Hearts & Minds Wins Latest Work Force Battle
The results of a ten year research into organisational performance have recently been published by Sheffield University and the London School of Economics. The findings clearly indicate that a happy and contented work force is more productive and more profitable and contradicts the management strategies of many organisations which appear to be based on the reverse assumption - that productivity and profitability will encourage a happy work force.
These two ideologies are easily recognised by the very different strategies, which may be summarised as ‘systems’ or ‘hearts and minds’ approaches. The Systems approach involves building competitive advantage through 'Total Quality', 'World Class' and 'Continuous Improvement' type initiatives. The Hearts and Minds route usually focuses on Culture, Values and Ethics.
The Systems approach is often based around a high profile initiative which is often introduced with a degree of fanfare in the belief that this will energise the work force towards adopting new working practices or attitudes. The reality is that employees all too often feel alienated by the hype and jargon which can accompany such initiatives. The need to adhere to prescribed routines with apparently little concern for its impact on the people can quickly lead to the frustration and cynicism which is at the root of expressions such as ‘Initiative Overload’ and ‘Management Fads’. Business Process Re-engineering was a systems initiative which failed to deliver the anticipated improvements largely because employees felt there was little concern or benefit for them. Far from winning the Hearts and Minds of the employees, BPE alienated them.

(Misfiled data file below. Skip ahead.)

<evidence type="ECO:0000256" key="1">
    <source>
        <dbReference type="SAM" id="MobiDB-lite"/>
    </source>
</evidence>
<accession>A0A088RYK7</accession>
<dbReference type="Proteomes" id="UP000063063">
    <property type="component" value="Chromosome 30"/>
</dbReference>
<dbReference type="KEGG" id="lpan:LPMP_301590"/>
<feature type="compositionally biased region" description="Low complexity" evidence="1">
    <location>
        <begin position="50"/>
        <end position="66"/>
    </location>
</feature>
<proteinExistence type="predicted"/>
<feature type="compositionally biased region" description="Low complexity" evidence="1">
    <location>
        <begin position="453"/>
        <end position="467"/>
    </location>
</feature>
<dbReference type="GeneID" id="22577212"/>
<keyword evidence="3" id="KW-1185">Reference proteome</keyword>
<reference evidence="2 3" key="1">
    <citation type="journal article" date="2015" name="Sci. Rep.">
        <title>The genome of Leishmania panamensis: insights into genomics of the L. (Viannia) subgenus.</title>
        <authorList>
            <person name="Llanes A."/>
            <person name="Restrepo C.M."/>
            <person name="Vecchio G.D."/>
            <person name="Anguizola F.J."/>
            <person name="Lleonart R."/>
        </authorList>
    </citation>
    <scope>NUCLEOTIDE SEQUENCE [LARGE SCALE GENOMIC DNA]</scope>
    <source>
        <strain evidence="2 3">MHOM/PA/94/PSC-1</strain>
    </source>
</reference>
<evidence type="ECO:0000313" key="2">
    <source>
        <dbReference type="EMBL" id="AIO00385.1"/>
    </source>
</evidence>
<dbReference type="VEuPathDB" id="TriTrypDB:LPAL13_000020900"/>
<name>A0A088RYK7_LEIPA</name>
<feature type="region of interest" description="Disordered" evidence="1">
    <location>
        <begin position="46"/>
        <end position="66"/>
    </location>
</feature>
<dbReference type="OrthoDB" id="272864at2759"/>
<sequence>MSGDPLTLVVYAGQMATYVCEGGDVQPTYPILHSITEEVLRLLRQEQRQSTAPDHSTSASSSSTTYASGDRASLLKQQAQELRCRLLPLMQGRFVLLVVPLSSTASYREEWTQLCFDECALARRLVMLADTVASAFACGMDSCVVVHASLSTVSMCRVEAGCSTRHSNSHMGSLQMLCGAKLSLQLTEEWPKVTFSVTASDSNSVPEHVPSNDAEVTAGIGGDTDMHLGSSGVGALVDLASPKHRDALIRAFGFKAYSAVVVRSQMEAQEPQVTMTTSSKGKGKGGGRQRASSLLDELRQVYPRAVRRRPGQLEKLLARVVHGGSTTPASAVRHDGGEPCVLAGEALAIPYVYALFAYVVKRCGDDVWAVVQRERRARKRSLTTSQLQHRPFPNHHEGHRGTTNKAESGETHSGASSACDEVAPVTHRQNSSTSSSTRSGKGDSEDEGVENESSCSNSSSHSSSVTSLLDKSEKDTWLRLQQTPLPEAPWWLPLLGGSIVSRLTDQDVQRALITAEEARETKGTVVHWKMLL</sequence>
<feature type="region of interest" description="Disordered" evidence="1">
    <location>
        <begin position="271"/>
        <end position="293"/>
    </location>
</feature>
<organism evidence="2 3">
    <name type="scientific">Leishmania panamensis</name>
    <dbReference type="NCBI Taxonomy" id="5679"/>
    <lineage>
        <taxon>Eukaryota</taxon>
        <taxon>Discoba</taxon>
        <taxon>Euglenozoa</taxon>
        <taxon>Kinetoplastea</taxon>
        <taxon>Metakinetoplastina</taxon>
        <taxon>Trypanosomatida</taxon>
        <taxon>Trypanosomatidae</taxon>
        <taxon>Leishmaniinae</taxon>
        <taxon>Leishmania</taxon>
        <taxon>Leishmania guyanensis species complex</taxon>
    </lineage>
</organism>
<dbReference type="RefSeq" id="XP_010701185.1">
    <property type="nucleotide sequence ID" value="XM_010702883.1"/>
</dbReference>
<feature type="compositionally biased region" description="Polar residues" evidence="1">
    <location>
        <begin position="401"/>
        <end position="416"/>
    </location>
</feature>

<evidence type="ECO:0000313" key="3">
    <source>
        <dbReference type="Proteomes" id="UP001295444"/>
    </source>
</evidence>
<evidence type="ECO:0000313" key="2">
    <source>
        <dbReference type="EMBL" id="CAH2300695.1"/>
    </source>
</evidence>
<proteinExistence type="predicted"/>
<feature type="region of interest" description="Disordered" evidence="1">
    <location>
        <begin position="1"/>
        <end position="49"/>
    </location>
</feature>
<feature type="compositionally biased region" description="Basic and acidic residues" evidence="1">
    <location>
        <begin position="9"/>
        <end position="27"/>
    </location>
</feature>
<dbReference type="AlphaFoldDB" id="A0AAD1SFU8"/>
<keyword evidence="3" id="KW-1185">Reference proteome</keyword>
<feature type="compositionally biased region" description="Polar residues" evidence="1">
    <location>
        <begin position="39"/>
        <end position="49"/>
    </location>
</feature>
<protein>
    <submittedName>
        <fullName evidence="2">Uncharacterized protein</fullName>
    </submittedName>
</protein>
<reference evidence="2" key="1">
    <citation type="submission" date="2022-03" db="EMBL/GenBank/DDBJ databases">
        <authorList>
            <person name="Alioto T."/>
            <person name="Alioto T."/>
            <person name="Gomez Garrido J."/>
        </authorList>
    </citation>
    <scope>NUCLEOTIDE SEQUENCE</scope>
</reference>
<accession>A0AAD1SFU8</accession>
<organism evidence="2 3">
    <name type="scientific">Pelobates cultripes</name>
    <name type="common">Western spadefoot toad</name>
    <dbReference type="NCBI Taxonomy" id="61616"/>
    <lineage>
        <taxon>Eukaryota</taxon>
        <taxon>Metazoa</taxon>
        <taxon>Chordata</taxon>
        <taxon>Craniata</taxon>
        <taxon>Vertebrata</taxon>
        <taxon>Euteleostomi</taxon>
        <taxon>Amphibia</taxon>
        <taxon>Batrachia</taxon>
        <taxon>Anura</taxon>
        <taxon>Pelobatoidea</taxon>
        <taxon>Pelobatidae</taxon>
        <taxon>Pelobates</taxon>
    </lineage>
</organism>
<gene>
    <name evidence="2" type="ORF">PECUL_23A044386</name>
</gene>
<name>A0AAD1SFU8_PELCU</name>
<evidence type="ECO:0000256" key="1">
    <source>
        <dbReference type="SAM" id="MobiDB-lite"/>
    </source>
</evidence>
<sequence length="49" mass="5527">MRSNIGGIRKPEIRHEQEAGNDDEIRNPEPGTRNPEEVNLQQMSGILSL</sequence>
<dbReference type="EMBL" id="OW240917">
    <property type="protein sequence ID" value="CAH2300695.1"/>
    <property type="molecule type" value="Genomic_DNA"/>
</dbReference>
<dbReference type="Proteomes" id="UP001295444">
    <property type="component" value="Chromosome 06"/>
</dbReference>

The Hearts and Minds approach on the other hand is rooted in changing attitudes, which is a holistic process - there's no quick fix because it treats the underlying issues rather than the symptoms. This makes it unattractive for some organisations precisely because it requires playing a long game. Another perceived disadvantage of the Hearts and Minds approach is its lack of clarity. Unlike the Systems approach which by definition is systematic, the Hearts and Minds route requires a highly responsive approach involving a process of consultation to encourage participation. Typically this might include Attitude Surveys followed up by small group meetings or Open Space type discussions. Clearly it would be unwise to attempt to predict outcomes or to anticipate how one might respond when adopting such a process.
Champions of the Systems approach often stress that improved relationships are a planned outcome of a new initiative. However, such outcomes tend to be implicit. The Hearts and Minds approach on the other hand is explicit in that it states the kind of workplace that is desired as a central rather than a peripheral theme, for example an organisation in the food and drinks industry proclaims in its Mission Statement: 'Our workers will share in the wealth creation and will operate in an innovative, non-hierarchical, customer driven, fun workplace committed to continuous learning’.
Statements of Values can be helpful. One organisation consulted widely with the work force to identify a set of Values or Guiding Principles to encourage the preferred culture which included; "Respect all members" and "Keep Promises" which are printed on plastic cards. The cards are often used like a referee’s yellow card when someone feels they've been treated in a disrespectful way. Some organisations have set out the explicit goal of being the 'Preferred local employer’ on the basis of its reputation for fairness and staff development opportunities. Such approaches are not based on woolly sentiment but have proven business benefits. Those organisations that are devoting energy towards being recognised as a ‘good employer’ for example, recognise the competitive advantage of attracting the best staff while reducing absence and staff turnover.